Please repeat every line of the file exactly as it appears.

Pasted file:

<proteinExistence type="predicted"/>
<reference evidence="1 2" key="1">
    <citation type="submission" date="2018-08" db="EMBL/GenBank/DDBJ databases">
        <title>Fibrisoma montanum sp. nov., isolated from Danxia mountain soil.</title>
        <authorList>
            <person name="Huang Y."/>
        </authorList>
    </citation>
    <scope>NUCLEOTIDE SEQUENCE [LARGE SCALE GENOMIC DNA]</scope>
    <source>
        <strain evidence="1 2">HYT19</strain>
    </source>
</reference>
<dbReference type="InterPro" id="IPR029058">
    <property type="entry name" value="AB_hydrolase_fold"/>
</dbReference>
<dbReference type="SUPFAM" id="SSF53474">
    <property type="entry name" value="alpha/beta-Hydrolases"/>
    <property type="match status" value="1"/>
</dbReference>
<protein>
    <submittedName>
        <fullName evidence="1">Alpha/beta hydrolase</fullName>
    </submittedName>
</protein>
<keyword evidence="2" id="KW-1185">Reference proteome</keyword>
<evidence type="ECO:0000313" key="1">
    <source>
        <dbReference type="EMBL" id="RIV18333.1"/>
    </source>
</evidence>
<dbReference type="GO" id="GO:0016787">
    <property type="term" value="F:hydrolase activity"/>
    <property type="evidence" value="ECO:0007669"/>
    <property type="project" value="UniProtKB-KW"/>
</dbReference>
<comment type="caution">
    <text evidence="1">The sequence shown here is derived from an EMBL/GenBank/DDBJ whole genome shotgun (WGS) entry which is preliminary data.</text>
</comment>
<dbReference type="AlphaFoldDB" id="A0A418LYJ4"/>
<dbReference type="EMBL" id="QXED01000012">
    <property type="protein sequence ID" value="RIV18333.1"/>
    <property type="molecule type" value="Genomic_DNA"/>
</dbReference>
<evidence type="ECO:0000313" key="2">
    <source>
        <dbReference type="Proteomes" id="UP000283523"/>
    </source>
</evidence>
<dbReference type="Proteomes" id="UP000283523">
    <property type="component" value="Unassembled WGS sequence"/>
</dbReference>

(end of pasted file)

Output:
<proteinExistence type="predicted"/>
<reference evidence="1 2" key="1">
    <citation type="submission" date="2018-08" db="EMBL/GenBank/DDBJ databases">
        <title>Fibrisoma montanum sp. nov., isolated from Danxia mountain soil.</title>
        <authorList>
            <person name="Huang Y."/>
        </authorList>
    </citation>
    <scope>NUCLEOTIDE SEQUENCE [LARGE SCALE GENOMIC DNA]</scope>
    <source>
        <strain evidence="1 2">HYT19</strain>
    </source>
</reference>
<dbReference type="InterPro" id="IPR029058">
    <property type="entry name" value="AB_hydrolase_fold"/>
</dbReference>
<dbReference type="SUPFAM" id="SSF53474">
    <property type="entry name" value="alpha/beta-Hydrolases"/>
    <property type="match status" value="1"/>
</dbReference>
<protein>
    <submittedName>
        <fullName evidence="1">Alpha/beta hydrolase</fullName>
    </submittedName>
</protein>
<keyword evidence="2" id="KW-1185">Reference proteome</keyword>
<evidence type="ECO:0000313" key="1">
    <source>
        <dbReference type="EMBL" id="RIV18333.1"/>
    </source>
</evidence>
<dbReference type="GO" id="GO:0016787">
    <property type="term" value="F:hydrolase activity"/>
    <property type="evidence" value="ECO:0007669"/>
    <property type="project" value="UniProtKB-KW"/>
</dbReference>
<comment type="caution">
    <text evidence="1">The sequence shown here is derived from an EMBL/GenBank/DDBJ whole genome shotgun (WGS) entry which is preliminary data.</text>
</comment>
<dbReference type="AlphaFoldDB" id="A0A418LYJ4"/>
<dbReference type="EMBL" id="QXED01000012">
    <property type="protein sequence ID" value="RIV18333.1"/>
    <property type="molecule type" value="Genomic_DNA"/>
</dbReference>
<evidence type="ECO:0000313" key="2">
    <source>
        <dbReference type="Proteomes" id="UP000283523"/>
    </source>
</evidence>
<dbReference type="Proteomes" id="UP000283523">
    <property type="component" value="Unassembled WGS sequence"/>
</dbReference>